An overnight train (the only one of this trip) will take me across Sicily and the Straits of Messina (loading the train onto a boat in the process, which I’ll likely sleep through) and on through the night to Naples. Which is worthy of a visit in itself, even if it weren’t for the presence of Vesuvius and the ruins of Pompeii in close attendance. I won’t miss out on those, I can assure you. It’s no accident that the overnight train will drop me off beside the Circumvesuviana line to the ruins at a time when the tour groups have yet to have their breakfast. Should I be able to drag myself away from this long-awaited visit to the preserved ruins of ancient Rome, I’ll see as much of Naples as I can in the time remaining.

Onwards then from Naples and one of the more awkward routes of the trip. North through and past Rome to Bologna, then an almost-180-degree reversal to head south east to the Adriatic coast and Rimini. Why stop here? Well, Rimini itself and the nearby beaches are said to be well worth the visit, but that’s less my style than the small nation-state only a short bus ride away. San Marino has been happily independent for a very long time, and for all that it’s tiny in comparison to the Italian nation that enfolds it, it should be well worth a visit in its own right.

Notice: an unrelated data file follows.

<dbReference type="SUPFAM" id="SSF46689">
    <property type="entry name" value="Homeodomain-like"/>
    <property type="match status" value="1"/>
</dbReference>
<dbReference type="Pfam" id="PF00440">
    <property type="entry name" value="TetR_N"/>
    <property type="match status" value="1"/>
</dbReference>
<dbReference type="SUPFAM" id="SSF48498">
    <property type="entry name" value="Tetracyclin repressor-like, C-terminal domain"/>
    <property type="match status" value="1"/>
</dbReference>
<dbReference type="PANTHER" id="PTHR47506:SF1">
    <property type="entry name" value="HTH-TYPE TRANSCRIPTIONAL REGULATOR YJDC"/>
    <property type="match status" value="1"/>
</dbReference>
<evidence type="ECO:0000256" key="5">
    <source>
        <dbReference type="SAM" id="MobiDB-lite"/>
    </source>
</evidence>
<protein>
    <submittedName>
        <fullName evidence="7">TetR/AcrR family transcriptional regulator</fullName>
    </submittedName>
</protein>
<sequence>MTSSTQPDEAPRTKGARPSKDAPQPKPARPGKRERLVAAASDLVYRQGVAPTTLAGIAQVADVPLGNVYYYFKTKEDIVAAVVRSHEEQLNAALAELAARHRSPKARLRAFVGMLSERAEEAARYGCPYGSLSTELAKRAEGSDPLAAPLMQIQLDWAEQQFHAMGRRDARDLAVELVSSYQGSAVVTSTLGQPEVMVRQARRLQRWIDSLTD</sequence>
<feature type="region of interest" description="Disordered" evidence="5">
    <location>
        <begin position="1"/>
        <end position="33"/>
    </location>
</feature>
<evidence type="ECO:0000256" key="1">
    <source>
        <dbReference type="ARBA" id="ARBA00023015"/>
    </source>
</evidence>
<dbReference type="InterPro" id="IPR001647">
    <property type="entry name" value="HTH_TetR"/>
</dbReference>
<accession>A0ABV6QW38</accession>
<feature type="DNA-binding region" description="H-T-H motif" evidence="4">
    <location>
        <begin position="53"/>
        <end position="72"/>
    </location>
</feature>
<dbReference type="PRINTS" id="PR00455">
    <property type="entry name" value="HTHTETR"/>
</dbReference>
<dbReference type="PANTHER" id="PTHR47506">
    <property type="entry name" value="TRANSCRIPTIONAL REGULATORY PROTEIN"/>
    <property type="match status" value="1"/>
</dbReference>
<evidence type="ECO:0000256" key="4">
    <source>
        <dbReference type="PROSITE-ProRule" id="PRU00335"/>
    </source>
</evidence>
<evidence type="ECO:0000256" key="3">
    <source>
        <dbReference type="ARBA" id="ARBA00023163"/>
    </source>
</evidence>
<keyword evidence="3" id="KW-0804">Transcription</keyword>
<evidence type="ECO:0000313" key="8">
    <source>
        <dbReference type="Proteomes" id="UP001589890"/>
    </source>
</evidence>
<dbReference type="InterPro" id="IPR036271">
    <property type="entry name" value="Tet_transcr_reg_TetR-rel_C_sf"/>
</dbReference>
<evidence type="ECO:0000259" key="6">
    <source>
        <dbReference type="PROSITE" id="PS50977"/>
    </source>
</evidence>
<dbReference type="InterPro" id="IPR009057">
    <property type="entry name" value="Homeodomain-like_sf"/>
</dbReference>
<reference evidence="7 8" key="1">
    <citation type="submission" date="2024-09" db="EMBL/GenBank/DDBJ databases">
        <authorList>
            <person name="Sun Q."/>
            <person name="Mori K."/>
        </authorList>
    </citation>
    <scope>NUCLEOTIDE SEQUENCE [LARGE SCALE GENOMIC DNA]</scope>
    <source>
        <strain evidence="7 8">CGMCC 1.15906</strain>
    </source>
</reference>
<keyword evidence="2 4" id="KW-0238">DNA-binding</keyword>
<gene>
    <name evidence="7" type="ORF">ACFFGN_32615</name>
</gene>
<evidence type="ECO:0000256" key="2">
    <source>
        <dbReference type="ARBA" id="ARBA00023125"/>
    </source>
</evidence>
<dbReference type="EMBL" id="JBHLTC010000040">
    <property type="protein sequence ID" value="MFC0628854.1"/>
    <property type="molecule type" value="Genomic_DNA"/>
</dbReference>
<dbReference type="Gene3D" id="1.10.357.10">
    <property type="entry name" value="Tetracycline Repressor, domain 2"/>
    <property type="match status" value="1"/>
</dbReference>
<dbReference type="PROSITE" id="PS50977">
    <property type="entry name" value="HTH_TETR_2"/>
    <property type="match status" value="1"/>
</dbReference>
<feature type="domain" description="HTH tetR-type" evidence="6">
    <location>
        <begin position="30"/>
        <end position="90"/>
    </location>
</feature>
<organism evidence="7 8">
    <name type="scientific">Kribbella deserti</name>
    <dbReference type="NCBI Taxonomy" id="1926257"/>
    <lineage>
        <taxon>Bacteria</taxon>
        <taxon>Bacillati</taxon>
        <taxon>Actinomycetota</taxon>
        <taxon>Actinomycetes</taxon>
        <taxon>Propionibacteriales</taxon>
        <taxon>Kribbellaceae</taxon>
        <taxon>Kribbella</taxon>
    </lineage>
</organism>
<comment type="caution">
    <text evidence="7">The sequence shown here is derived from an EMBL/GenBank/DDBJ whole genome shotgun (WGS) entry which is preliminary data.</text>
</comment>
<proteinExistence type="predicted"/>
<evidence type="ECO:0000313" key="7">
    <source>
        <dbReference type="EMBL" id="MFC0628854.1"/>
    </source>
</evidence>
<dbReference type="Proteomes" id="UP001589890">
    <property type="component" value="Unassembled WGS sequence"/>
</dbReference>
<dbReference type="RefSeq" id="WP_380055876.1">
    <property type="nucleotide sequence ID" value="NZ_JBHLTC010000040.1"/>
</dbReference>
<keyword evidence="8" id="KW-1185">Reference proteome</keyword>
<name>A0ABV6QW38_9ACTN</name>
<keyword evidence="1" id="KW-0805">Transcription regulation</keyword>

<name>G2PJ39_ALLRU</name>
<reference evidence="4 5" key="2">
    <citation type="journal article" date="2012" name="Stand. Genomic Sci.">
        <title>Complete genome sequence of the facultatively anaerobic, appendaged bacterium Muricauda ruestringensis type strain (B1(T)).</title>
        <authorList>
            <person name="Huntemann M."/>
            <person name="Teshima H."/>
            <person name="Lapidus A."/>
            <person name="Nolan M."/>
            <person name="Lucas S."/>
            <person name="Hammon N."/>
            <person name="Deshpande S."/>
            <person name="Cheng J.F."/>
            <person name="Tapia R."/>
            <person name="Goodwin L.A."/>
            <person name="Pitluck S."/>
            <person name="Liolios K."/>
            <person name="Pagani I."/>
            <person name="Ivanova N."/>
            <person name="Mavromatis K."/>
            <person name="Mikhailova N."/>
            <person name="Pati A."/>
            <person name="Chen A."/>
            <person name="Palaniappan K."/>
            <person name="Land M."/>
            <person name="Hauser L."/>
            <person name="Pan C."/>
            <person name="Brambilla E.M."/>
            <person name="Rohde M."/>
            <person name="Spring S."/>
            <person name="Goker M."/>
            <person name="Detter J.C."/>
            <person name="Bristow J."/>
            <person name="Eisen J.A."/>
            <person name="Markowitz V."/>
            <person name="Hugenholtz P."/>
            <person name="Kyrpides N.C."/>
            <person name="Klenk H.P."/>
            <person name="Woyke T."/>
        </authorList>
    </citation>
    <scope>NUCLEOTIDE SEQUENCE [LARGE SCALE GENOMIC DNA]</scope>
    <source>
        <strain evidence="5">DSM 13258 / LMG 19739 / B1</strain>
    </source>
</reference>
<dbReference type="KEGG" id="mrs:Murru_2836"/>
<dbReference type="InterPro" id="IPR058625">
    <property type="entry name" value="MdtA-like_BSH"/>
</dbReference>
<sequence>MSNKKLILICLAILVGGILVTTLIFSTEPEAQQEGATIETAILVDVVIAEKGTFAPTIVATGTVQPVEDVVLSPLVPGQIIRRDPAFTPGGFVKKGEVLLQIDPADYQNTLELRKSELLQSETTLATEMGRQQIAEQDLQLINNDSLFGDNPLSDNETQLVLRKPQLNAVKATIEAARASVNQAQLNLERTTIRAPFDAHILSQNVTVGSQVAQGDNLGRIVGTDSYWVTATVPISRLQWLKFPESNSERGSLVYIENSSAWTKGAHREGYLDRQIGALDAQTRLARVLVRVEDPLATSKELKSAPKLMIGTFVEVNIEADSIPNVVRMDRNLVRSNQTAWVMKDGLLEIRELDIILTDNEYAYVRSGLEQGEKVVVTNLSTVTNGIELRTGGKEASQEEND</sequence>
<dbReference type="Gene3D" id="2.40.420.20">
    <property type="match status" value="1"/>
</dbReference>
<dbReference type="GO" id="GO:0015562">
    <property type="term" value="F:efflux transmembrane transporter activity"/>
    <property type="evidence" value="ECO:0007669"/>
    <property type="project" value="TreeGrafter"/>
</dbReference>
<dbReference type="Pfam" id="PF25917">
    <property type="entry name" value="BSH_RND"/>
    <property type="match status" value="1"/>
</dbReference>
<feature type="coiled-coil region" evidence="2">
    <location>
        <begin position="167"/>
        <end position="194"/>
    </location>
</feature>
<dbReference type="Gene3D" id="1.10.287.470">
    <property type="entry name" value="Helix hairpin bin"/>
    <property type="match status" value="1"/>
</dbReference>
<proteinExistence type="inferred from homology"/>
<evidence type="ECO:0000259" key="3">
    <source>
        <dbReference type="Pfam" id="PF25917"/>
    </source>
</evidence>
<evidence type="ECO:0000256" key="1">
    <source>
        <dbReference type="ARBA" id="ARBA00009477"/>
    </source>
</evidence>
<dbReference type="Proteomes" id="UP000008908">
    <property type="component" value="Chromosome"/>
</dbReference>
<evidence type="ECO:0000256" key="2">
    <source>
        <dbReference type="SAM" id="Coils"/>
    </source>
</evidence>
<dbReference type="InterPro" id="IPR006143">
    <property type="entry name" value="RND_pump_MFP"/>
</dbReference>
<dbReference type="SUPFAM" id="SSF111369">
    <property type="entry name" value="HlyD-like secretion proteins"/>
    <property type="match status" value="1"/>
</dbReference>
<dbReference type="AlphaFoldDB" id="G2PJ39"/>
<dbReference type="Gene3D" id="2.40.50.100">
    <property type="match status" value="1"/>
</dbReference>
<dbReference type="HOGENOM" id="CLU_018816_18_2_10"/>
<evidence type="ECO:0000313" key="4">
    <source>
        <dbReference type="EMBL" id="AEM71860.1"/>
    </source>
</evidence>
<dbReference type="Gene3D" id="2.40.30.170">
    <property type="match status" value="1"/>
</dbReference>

After Rimini and San Marino have had their fill of me, it’s north again, this time to Milan. I came close here last year with a layover in nearby Bergamo, but Milan is the big dog of northern Italian cities, nestled in under the Alps, and it should be interesting to compare it to the more southerly Italian locations that I’ll have passed through to get there. However, for the most part it’s a breathing space before tackling the mountains.

If any day is going to mark my complete over-commitment to the rail theme, this one will. Three nations, three trains (and a bus), and as many mountains as you may care to shake a stick at. From Milan to Tirano, there to catch the Bernina Express that’ll see me safely over the Alps, through some of the most fabulous scenery to be had in Europe. That will deposit me in Chur in Switzerland, from whence a train to Sargans and a bus to Vaduz will drop me in a nation almost as small as San Marino: Liechtenstein.